The number of motorbikes continues to rise in Vietnam and there are now nearly 20 million of them, according to the World Bank. Ho Chi Minh City (formerly Saigon) has 3 million – about one motorbike for every two people in the city. By far, the largest portion of vehicles on the roads of Vietnam are “motos,” which are small engine – 50cc to 400cc – motorcycles.
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I had my first extended stay in Vietnam more than three years ago. Day after day, I’d watch – through taxi windows – the dizzying theater of street traffic. From my backseat perch, I’d jot notes to myself about the two- and three-wheeled vehicles minnowing around me, heaving with cargo – coconut-laden rickshaws; old bicycles bulging with baskets of raw meat; cyclo drivers pedaling oversized spools of cable wiring; and motorbike after motorbike weighted down with six-foot bookcases, stereos, refrigerators, extension ladders, TVs, bushels of skinned chickens, plastic barrels of live fish, and rings of rubber tires.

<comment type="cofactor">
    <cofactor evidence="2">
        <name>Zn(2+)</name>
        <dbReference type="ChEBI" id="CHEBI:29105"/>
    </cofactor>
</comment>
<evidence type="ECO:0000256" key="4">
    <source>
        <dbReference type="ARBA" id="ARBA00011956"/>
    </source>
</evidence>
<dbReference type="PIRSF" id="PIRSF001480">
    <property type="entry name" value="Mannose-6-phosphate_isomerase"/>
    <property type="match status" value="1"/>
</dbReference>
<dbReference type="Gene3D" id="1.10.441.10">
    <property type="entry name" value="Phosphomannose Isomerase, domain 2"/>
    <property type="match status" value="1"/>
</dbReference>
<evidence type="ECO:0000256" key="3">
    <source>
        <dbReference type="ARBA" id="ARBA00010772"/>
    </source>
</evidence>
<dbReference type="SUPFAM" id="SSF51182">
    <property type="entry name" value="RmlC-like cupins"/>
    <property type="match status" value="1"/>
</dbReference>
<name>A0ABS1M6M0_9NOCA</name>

These superheroes of delivery would transport items the size of small buildings on nothing bigger than a Vespa. Cars can barely crawl along the clogged city streets, but the river of motos and makeshift vehicles flow speedily around them. From my view inside the taxi, I felt like an onlooker who’d been plopped down into the middle of a parade.
A US State Department warning reads like an all points bulletin, cautioning Americans against murderous motorcycles on the loose: “The traffic moves on the right, although drivers often travel against the flow. Horns are used constantly, often for no apparent reason. Outside the cities, livestock compete with vehicles for road space. Drivers do not follow basic traffic principles and there is little adherence to traffic laws ... most Vietnamese ride motorcycles; often an entire family rides on one motorcycle.”